GSA offers agencies help with RPA
- By Mark Rockwell
- Apr 22, 2019
To help agencies get their bots off the ground, the General Services Administration has set up a resource where agencies can collaboratively work on their plans for robotic process automation.
GSA already has over a dozen RPA bots performing repetitive, time-consuming tasks. Its RPA community of practice (CoP), announced April 18, will offer agencies working with RPA a way to "share information, define technical options, and outline best practices for implementation in order to accelerate operational achievements and the benefits of RPA," according to a blog post by GSA's RPA Program Manager Ed Burrows, who will chair the CoP.
GSA's Chief Financial Officer Gerard Badorrek and Technology Transformation Services Director Anil Cheriyan are executive sponsors for the CoP, according to the agency.
GSA has become a federal driver for RPA implementation and a tool to effectively implement Cross-Agency Priority Goal 6 from the President's Management Agenda. That CAP goal looks to free federal workers from repetitive tasks in favor of more valuable work.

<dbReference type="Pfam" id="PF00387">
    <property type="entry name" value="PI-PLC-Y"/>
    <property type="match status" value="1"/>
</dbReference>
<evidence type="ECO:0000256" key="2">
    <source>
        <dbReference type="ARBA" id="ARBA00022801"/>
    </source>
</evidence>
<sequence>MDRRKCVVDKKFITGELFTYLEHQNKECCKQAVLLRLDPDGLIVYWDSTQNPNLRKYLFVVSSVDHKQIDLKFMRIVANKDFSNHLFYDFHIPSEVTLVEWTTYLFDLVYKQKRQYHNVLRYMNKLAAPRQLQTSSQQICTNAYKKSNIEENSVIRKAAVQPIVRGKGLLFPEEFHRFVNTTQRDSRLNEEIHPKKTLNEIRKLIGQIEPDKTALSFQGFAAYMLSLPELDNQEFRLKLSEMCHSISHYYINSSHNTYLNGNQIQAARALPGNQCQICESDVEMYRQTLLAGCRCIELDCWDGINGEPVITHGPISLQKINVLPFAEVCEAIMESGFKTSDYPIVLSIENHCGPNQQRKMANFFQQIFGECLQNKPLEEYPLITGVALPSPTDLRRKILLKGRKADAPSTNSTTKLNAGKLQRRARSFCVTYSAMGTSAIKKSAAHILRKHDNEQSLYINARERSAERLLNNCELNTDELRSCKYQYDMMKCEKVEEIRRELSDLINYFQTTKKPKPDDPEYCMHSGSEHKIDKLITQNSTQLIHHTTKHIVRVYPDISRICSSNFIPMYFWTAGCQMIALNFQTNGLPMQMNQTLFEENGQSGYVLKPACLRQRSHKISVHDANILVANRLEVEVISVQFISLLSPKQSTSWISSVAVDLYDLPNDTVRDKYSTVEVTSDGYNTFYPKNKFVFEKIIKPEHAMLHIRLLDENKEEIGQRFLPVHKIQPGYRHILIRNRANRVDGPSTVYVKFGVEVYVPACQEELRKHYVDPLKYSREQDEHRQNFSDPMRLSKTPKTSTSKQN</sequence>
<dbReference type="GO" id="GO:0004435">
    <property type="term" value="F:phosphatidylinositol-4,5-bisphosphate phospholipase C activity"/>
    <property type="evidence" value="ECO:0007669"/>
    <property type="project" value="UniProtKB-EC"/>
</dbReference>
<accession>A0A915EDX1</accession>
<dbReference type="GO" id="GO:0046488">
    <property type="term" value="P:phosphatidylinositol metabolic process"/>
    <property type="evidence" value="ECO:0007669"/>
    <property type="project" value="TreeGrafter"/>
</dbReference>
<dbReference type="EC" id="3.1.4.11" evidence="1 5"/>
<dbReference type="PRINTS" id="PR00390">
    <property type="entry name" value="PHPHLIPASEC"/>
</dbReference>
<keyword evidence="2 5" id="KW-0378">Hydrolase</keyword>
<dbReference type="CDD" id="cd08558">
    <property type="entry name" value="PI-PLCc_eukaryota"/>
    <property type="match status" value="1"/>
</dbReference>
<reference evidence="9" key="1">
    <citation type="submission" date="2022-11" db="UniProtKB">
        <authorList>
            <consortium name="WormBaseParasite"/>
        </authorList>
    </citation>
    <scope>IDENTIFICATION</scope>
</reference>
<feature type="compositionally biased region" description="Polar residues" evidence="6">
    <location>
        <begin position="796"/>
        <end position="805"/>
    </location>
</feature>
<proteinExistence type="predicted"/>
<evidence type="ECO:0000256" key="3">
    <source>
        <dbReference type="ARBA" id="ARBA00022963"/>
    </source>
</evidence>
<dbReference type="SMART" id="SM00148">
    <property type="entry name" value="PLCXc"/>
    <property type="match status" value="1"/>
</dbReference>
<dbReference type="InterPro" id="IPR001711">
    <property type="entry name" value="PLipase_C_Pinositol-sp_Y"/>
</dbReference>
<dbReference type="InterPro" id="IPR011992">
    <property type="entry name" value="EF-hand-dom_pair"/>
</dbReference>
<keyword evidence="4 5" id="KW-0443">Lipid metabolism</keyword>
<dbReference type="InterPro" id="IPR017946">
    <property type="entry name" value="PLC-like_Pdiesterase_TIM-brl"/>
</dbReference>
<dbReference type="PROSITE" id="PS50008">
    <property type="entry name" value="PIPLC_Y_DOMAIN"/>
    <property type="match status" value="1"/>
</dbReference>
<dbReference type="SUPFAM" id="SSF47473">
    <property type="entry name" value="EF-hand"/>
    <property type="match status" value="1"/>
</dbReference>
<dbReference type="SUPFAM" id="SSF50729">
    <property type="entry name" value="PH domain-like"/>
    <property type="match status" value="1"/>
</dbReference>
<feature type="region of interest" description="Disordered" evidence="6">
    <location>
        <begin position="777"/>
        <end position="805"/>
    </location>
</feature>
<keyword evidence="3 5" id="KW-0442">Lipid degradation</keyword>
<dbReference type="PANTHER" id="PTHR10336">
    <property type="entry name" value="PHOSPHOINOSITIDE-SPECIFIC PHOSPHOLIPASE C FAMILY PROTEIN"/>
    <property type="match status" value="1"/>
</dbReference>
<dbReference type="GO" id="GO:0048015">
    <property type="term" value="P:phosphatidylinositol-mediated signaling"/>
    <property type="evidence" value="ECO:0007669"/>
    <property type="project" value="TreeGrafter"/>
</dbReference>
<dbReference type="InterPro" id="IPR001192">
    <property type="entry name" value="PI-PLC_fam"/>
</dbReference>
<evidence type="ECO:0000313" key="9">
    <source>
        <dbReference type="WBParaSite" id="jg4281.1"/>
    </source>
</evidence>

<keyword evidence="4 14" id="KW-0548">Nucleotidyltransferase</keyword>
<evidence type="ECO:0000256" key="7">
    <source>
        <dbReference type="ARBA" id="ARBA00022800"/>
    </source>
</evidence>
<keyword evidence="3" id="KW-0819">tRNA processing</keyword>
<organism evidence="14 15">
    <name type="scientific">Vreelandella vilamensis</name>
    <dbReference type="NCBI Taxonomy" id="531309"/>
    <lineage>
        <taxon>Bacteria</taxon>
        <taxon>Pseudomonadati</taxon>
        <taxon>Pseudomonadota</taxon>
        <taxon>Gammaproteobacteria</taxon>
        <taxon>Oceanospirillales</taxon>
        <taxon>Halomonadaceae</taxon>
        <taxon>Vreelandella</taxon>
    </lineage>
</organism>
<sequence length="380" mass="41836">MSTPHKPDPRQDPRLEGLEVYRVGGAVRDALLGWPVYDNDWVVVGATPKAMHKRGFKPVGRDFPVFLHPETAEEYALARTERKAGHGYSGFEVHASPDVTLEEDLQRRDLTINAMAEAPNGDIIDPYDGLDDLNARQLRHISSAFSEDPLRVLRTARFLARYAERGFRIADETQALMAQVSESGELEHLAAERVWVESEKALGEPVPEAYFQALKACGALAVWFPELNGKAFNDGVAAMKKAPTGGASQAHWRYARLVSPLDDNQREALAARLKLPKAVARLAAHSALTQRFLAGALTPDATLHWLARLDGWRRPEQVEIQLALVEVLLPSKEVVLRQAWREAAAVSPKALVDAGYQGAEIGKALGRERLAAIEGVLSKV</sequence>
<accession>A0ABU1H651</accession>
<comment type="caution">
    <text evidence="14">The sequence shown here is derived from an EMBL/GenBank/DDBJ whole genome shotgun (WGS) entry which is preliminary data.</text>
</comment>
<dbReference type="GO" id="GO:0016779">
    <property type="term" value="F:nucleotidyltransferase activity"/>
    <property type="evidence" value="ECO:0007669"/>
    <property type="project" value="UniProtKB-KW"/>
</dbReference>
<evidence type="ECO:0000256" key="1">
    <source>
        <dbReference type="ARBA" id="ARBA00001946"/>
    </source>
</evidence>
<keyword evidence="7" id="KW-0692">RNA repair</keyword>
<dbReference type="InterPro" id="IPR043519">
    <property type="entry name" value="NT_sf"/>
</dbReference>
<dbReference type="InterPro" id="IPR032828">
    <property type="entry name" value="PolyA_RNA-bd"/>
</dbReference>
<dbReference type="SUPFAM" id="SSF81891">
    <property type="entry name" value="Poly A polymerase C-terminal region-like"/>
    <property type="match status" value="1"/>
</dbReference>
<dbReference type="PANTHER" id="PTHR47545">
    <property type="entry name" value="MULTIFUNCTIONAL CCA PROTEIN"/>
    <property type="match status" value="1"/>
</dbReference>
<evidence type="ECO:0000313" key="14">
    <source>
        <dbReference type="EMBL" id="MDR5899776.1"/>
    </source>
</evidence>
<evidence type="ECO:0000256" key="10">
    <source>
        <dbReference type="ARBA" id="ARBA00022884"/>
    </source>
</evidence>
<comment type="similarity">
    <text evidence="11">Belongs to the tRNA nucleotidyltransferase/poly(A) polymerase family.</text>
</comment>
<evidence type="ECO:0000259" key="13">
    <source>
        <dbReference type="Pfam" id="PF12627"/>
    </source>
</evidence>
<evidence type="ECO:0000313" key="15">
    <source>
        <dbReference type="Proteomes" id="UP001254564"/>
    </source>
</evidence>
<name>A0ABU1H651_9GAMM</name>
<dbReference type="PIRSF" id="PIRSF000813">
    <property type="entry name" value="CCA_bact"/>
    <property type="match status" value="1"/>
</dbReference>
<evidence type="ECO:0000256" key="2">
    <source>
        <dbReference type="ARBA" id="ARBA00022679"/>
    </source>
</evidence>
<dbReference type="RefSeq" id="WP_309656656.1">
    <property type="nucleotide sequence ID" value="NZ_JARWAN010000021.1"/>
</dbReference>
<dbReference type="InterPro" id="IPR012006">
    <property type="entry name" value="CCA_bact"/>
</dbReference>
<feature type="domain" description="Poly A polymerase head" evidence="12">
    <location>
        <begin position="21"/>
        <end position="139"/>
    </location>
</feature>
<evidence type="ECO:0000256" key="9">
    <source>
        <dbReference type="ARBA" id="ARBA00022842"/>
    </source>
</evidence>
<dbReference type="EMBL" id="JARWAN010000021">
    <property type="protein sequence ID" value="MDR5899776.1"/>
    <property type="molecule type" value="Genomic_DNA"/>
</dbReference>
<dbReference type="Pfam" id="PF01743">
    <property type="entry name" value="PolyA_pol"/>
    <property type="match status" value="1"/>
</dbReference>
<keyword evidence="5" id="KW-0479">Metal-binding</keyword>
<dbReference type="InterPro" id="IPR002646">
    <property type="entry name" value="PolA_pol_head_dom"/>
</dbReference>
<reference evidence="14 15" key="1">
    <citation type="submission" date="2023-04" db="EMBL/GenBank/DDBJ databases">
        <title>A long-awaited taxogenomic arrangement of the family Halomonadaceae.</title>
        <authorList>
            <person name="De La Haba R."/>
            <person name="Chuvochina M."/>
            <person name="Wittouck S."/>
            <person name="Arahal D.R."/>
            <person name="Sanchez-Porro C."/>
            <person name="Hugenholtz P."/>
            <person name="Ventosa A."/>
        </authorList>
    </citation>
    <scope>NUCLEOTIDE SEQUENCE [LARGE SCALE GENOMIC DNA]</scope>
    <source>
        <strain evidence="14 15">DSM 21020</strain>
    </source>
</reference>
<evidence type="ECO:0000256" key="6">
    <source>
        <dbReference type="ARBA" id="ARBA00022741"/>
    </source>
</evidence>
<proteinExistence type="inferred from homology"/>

GSA is nearing the one-year anniversary of its aggressive effort to inject automation bots into agency processes tasking them with sending email payroll reports, interagency billing chargebacks and other repetitive tasks. A bot named Truman helps new vendors work through GSA's detailed review process. Truman's developer, Jeff Lau, won a 2019 Fed 100 award for his work.
Agency officials have said they want two dozen more RPAs by the end of the fiscal year.
This article was first posted on FCW, a sibling site to GCN.
Mark Rockwell is a senior staff writer at FCW, whose beat focuses on acquisition, the Department of Homeland Security and the Department of Energy.
Before joining FCW, Rockwell was Washington correspondent for Government Security News, where he covered all aspects of homeland security from IT to detection dogs and border security. Over the last 25 years in Washington as a reporter, editor and correspondent, he has covered an increasingly wide array of high-tech issues for publications like Communications Week, Internet Week, Fiber Optics News, tele.com magazine and Wireless Week.
Rockwell received a Jesse H. Neal Award for his work covering telecommunications issues, and is a graduate of James Madison University.
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